Why You Should Bring Operational Excellence to Sales (And Why Your Salespeople Will Love You For It)
How will your company reach its revenue and profitability goals in the short term? If you are growing now, how will you sustain that growth in the future? If answering these questions is a struggle, you are not alone.
In many B2B companies sales productivity has been declining in recent years. A study by CSO Insights said only 55.8% of salespeople made their annual quota in 2016 (down from 63% in 2012). It is now common for 75% of deals in sales pipelines to never close, according to Accenture. 40% turnover among sales teams is common. Sales forecasts have become even less accurate.
Some of the causes for these declines are not in a company’s control. The Internet has changed the way companies buy. Some industries suffer from declining markets. Plenty of B2B companies struggle trying to adjust to changes like these.
And, B2B companies are not standing still. Sales and marketing management magazines describe lots of sales training, CRM, content marketing, and other initiatives. CSO Insights promotes “sales force enablement” as a strategy. Consulting companies like Accenture promote “agile selling.” And there are many others.
The thing is, initiatives like these have been going on for years. Researchers and consultants blithely toss out unprovable statements like this one:
“In companies where social selling aligns with
marketing and selling strategies,
close ratios increase by 16%.”
Scratch the surface of such statements, and the measurements fall apart immediately. What exactly, is “social selling”? To what measurable thing does “marketing and selling strategy” refer to? How is the “close ratio” measured?
If sales organizations are unable to measure things that cause improvement, how can they predict, much less sustain it?
It is Time for Sales and Marketing Management to Get Real
Statements like that described above fail the first rule of rationality: Define Your Terms. People in most B2B companies toss around words and phrases like these as though everyone knows what they are talking about. That is unfortunate.
It is also why so many companies “work on” initiatives for years without producing discernable results. Like a dead fish floating down stream, companies may appear to be making progress as markets expand.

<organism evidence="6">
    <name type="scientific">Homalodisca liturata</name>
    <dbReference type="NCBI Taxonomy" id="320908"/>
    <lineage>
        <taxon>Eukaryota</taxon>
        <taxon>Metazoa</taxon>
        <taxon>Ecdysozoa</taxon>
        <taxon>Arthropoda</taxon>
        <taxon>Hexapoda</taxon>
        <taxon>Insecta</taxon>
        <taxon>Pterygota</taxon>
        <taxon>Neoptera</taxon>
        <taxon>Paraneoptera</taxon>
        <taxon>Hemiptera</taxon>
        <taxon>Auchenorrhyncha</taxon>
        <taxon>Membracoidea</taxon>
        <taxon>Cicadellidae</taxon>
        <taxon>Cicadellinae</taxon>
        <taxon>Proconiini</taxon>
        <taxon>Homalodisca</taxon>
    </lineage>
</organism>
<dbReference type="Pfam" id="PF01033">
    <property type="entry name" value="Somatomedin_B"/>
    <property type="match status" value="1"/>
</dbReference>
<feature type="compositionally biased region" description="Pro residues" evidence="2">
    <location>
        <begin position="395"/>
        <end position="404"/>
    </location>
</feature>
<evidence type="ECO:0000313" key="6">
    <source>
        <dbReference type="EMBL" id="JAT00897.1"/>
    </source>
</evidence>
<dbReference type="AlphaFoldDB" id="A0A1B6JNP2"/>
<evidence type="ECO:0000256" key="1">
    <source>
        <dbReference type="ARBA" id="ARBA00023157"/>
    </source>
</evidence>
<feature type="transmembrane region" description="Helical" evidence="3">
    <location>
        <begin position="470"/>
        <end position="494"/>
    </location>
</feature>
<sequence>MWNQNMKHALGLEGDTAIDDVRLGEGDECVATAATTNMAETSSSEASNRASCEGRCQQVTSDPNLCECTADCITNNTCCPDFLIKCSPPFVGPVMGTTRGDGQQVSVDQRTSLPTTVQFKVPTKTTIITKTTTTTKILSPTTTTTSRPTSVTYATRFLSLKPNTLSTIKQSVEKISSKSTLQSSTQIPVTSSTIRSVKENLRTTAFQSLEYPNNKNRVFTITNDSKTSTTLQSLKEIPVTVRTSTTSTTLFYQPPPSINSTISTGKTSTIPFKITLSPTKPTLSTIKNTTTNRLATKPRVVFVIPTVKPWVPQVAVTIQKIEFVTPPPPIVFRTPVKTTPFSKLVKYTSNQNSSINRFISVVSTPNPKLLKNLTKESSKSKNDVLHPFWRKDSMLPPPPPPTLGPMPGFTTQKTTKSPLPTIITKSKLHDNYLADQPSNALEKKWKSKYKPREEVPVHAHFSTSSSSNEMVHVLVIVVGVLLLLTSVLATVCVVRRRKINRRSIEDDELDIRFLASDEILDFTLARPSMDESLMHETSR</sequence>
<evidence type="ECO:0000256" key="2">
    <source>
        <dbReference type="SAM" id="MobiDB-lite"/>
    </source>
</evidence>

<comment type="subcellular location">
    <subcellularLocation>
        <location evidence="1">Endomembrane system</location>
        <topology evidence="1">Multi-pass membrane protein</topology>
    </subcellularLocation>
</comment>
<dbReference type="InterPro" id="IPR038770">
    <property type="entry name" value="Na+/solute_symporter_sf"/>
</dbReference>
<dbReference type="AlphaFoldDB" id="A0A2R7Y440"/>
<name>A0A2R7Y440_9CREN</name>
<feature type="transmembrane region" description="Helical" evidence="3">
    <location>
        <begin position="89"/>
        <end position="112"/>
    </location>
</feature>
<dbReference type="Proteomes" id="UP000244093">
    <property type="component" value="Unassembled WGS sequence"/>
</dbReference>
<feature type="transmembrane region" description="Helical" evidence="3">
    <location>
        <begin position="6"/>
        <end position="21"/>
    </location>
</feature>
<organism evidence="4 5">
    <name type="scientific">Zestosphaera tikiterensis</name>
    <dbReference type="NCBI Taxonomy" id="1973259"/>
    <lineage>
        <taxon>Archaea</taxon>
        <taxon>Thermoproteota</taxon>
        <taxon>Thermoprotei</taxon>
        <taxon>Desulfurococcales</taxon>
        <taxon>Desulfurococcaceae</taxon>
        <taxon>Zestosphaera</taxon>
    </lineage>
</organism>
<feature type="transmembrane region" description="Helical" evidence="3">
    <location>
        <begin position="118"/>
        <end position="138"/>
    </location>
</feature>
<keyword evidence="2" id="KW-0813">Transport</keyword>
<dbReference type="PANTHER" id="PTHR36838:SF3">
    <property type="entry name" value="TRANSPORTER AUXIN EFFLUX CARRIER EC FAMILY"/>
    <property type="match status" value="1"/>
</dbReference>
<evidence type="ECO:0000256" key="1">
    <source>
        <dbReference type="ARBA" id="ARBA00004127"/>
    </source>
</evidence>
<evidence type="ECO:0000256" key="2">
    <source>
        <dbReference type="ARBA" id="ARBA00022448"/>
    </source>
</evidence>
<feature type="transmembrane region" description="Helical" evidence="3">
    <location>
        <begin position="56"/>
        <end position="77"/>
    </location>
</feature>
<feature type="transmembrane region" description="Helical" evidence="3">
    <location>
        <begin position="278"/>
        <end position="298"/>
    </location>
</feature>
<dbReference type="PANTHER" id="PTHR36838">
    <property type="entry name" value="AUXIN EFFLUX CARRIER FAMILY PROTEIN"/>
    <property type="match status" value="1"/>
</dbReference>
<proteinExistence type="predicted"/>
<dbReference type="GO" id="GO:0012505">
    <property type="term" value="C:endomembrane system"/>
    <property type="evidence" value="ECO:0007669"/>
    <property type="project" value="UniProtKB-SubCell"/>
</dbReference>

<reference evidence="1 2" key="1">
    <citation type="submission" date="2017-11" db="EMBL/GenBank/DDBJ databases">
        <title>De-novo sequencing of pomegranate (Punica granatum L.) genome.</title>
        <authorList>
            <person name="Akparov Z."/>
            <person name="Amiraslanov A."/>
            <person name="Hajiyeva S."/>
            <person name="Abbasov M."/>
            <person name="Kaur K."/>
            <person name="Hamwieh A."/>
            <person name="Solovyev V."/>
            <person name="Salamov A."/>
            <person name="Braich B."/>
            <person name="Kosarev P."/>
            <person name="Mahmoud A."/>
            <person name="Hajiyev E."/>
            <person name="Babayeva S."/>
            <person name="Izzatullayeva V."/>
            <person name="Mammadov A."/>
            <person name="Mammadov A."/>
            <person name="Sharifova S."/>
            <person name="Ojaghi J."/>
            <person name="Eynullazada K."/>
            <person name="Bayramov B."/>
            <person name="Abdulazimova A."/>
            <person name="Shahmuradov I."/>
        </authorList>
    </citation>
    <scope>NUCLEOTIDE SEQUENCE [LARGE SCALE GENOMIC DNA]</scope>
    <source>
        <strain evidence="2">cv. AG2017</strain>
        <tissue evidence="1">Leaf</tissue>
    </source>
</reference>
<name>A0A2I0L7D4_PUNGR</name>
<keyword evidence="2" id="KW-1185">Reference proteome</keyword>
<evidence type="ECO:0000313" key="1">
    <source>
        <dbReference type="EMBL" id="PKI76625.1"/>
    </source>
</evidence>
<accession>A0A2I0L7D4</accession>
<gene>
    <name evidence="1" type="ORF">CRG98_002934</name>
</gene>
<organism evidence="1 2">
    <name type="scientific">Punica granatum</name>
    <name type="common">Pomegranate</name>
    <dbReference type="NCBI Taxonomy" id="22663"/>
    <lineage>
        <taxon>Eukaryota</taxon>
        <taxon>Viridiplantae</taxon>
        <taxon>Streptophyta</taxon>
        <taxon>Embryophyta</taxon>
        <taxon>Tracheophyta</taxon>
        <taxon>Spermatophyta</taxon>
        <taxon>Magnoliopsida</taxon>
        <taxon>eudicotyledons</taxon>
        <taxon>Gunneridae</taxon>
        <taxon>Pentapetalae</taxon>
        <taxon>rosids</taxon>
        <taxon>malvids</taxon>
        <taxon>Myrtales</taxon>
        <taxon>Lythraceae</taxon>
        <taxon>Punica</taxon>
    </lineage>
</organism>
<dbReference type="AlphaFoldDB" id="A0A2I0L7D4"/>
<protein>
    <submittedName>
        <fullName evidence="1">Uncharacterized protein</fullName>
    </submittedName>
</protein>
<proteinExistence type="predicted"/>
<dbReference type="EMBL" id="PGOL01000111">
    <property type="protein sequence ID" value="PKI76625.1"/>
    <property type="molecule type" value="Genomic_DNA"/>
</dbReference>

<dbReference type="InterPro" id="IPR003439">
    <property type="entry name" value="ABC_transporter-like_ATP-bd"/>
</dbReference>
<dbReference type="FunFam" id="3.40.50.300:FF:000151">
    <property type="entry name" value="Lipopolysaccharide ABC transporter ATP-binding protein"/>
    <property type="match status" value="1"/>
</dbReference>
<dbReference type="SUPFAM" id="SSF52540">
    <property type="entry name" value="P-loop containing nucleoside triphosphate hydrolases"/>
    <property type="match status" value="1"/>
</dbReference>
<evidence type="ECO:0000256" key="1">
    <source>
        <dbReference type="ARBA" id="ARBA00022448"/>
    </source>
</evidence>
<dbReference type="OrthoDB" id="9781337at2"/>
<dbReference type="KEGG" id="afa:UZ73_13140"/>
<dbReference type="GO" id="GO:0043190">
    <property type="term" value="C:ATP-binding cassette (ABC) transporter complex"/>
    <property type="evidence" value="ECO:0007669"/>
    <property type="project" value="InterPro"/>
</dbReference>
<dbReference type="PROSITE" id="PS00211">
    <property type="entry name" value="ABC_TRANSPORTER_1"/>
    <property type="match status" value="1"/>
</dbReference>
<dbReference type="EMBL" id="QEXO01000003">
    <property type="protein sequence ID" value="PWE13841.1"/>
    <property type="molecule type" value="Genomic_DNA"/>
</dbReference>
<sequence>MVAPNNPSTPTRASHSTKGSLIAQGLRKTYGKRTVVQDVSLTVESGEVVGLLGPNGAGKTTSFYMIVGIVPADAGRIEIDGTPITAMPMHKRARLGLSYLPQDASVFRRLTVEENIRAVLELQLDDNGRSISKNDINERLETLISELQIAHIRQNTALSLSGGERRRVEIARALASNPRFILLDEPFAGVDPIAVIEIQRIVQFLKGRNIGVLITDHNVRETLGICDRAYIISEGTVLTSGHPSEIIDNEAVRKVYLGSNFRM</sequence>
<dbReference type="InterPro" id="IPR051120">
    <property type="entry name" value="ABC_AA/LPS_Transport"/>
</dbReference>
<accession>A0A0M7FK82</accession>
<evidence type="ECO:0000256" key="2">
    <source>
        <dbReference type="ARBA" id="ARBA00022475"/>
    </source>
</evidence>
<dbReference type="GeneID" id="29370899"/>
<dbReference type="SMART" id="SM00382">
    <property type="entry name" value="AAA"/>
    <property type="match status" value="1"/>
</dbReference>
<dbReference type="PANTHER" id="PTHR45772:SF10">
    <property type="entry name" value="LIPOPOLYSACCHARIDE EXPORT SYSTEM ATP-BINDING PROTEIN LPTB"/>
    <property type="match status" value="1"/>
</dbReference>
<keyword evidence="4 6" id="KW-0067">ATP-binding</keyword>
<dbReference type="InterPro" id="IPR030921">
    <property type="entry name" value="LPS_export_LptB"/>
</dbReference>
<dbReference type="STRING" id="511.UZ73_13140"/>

A senior executive at a billion dollar company admitted to me privately his company had nothing to show for 6 years pursuing “Selling Cycle Speed.” Imagine the impact their “Sales Competencies,” “Coaching,” or “Account Planning” initiatives had. (None!) Here is a dirty little secret among companies that consult to sales organizations: Their vaunted clients have no ability to measure anything systemically, like the financial impact of changes in how work is accomplished.
What could cause such ongoing failure to improve sales and marketing productivity? Simple. Someone, somewhere is not in contact with reality.
Executives working in manufacturing must produce ROI and productivity gains measured systemically, in hard dollars. Executives working in sales have not learned how to do this. As a result, management’s words and phrases “float” above the realities salespeople deal with.
It should be no wonder that the best salespeople operate outside of whatever process is in place. They get away with it because they provide the organization’s supply of oxygen – customers with orders. Thank goodness!
On the other hand, the sales forecast is still useless. The pipeline is still weak. Sales people still work overtime on prospects the company doesn’t want. And there is there’s huge waste in the organization.
Worse, initiatives that get implemented – like sales training, sales enablement, and especially “sales process” – tend to ignore salespeople’s real problems. In fact, that is the primary reasons they fail to achieve measurable, sustainable improvements in the first place.
When you see a rat trapped in a maze, you know the reason the rat is trapped is it’s own limited awareness and knowledge. Likewise, most sales and marketing organizations have not identified what actually improves productivity.
Unlike their manufacturing counterparts, they do not know how to apply scientific measurement and management principles. They simply continue making assumptions, and exhorting their team to work harder.
To be fair, it is not entirely the sales and marketing department’s fault. The Internet, globalization, and mobile devices are accelerating changes in how customers buy. Weaknesses in sales and marketing management are revealed when a company struggles to keep up.
Regardless, real market progress only happens when companies out-perform their competitors. And, companies can only out-perform their competitors when they adopt scientific management principles.